Which facilities or methods do suppliers or producers use to ensure that the raw materials are produced legally and ethically? This requires an organization to step up its involvement by in its analysis of supply chain structure. Nuss et al., (2016) claims that identifying the relevant physical structures during mapping helps in determining the degree centrality of the supply chain.
Degree centrality is used to determine the level of physical sites that a particular organization owns. This, in turn, determines how the level of control they have on the supply chain and associated risks.
Networking Environment and Context Analysis
The environment that a company operates comes in handy in understanding the supply network system that they can tap into. Rodriguez (2016) claims that this stage of supply chain mapping entails determining four different types of ties: similarities, relations, interactions and flows. These elements affect how a company is perceived by the society that it operates in.
For companies to successfully succeed in this state, they should take into consideration factors such as;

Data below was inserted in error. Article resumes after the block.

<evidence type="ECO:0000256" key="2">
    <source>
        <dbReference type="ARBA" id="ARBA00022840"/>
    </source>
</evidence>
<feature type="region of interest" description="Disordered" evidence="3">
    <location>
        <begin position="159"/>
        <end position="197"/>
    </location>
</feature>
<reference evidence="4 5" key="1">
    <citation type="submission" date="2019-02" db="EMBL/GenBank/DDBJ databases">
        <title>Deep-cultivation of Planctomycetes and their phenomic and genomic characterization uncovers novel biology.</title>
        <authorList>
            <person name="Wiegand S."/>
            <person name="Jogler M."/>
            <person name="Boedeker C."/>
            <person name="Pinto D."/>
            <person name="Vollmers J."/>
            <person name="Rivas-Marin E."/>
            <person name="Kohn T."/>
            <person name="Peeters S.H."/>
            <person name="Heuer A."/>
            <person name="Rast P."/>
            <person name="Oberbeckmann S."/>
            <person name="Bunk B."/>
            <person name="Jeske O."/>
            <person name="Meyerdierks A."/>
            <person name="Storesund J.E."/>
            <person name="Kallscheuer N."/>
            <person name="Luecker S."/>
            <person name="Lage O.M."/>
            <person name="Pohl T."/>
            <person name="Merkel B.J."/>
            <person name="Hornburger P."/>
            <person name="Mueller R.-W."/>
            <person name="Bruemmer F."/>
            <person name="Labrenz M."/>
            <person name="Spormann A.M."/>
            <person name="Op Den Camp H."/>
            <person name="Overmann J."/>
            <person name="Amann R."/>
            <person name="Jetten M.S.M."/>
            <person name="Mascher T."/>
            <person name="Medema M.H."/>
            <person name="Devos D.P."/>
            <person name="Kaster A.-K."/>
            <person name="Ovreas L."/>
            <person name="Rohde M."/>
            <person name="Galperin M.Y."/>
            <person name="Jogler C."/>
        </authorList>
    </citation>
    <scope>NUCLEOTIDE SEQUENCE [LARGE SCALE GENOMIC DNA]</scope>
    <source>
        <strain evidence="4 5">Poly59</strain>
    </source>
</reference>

- Cultural and ethnic differences,
- The geography covered,
- Politics and legal systems within the target markets,
- Expectations of the end users.
- The environmental protection laws.
A company that understands these factors will experience more success since it will be able to determine the trends, the drivers and conditions that affect the flow of goods and service both upstream and downstream.
An organization should consider any unique factors which present in the supply chain to determine if they are risks, threats or opportunities. This affects how the organization responds (Rodriquez, 2016). For instance, an organization can critically analyze:
- Whether to standardize or customize the products:
- The complexity of the products
- Customer tastes and preferences
- Bureaucracy and complexity within the organization
- Cost of switching for customers
- The degree of Competition in the market.
All of these factors affect the type of supply chain an organization selects. The more complex and customized the products are, the more complex the supply chain will be.
Considering the Buying Process: